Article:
A Musing On Love


It’s one of those topics everyone feels entitled to discuss, because we all feel we know about love in some way, a societal obsession with love which penetrates each aspect of our lives. Yet to talk about it without trivialising the subject is an onerous task. We may think we know love, dissect it around bars and dinner tables, but how can we single down a definition of this feeling?

‘It is impossible to describe passion,’ said Enzo Ferrari, of sports car fame, ‘you can only live with it.’ What is love if not the apotheosis of this passion?

Thousands of poems, songs, paintings and books have been dedicated to the subject of love, yet seldom do we find something that can accurately describe our own experiences. It appears everyone may feel love in varying degrees differently. We cannot break down what love means into a pleasing chunk to agree on. Many believe that you never know what love is until you have lived it. That love is a feeling one experiences in a moment of life, often too short and fleeting. I disagree. In my opinion, we are surrounded by love from the moment we are born, and we unconsciously love forever.

I’m not talking about the love you have for a partner, but the visceral feelings with which we are born toward our closest family members, or the ones that we develop through the years for those who become our friends for life. Why else would we fall in and out of love with girlfriends, boyfriends, wives and husbands but the love for our parents, siblings and best mates is much less likely to fluctuate? There is a type of loyalty there, fierce and unwavering.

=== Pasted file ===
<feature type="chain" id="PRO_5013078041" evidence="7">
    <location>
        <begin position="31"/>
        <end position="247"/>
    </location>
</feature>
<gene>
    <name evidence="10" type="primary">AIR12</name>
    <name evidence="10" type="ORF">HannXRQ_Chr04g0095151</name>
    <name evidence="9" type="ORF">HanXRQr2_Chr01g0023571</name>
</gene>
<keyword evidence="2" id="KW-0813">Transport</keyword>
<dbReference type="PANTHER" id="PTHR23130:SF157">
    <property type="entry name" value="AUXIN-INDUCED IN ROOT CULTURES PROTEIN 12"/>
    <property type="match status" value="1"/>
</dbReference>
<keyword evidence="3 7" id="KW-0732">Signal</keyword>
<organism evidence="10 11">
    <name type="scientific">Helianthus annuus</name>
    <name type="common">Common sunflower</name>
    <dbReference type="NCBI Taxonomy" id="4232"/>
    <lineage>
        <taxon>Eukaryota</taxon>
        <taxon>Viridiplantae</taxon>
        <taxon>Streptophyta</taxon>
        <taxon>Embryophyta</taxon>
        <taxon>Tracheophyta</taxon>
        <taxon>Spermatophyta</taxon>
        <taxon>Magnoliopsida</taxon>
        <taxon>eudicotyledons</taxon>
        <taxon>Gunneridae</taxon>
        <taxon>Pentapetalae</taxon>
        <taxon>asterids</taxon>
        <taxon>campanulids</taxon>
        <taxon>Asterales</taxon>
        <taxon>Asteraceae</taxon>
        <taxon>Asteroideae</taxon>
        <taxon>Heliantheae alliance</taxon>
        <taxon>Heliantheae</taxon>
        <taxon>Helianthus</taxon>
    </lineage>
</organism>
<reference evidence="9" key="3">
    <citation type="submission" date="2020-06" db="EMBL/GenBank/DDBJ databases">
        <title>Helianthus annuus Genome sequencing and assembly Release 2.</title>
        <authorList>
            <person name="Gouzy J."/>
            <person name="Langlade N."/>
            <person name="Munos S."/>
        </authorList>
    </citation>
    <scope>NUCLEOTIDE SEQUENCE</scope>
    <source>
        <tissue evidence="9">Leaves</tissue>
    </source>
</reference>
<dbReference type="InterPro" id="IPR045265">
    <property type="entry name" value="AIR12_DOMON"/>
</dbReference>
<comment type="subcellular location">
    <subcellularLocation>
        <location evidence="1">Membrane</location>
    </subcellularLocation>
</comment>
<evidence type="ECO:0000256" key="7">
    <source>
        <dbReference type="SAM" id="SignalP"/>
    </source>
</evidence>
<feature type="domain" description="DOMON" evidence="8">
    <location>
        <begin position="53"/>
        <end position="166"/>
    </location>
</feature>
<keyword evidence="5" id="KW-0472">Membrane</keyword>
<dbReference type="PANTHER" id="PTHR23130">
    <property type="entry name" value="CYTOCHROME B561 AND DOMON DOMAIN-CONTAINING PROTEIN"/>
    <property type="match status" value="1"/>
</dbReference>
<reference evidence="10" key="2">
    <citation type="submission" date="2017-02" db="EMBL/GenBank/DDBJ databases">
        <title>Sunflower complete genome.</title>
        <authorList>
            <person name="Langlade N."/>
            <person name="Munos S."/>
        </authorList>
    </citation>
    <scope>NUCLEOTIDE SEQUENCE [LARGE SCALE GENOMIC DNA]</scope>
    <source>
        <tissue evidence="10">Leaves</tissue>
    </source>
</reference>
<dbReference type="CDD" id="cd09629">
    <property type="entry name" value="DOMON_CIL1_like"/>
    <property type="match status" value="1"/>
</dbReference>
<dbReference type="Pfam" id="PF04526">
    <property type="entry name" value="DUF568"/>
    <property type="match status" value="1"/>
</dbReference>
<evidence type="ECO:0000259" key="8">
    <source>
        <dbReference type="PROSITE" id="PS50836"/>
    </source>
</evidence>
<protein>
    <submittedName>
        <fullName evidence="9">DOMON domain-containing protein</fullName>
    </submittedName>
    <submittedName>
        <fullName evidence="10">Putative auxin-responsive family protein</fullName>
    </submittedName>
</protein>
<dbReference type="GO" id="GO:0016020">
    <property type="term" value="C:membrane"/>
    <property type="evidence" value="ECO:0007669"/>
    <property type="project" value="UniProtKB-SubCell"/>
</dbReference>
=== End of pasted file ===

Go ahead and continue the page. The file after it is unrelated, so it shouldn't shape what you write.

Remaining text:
Romantic love is a temporary state. It can be temporary for decades, but it’s not something that we are born with. At a certain age we start to crave it, although some find that it is possible to live a happy and fulfilling life without it. Love is the goal of life for some, as enticing as destiny. On the other hand, what would a life be without a family, or without friends? The love we bear for them is not transitory, and we could not explain when we began to feel it. It remains nameless, indescribable but still, it remains. To break up with a close family member or long-time friend is nearly impossible. When it does happen, it is rare and excruciatingly painful. As if we emotionally lose a limb.

Around Valentine’s Day, society exercises an incredible amount of pressure on those who are not in love with someone, or who are not in a relationship. To date is to partake in this holiday of love – to be single is to be an outcast, in the subtlest sense. So strong is this pressure that people often entangle themselves in relationships for the mere sake of saying they are dating someone, without having an actual interest in the other person. I know a feel people who are in this situation, and it is quite sad. They trick themselves into thinking they are in love, when – most likely – they are in love with the idea of being in love. Intimacy is desired, but to have intimacy there must be a true connection. An understanding that to work towards intimacy there can’t be pressure or presumption – it happens naturally, slowly and then all at once.

This is a side effect of a society which places more value on our external appearances rather than what we are, or feel, at the core. We may date those who seem to be the full package of everything we want, but there are some things that can’t be fake. Desire. Passion. Intimacy. And security. Love is not a quick swipe on a dating app when we are bored in a lecture. It is built through time and with patience, a quality often looked down upon in a world where to be busy is to be cool. If we lack the patience to listen to ourselves, to understand who we are and what we really want, how can we know another person enough to love them?

By Tommaso Giacomini and Lou Ramsay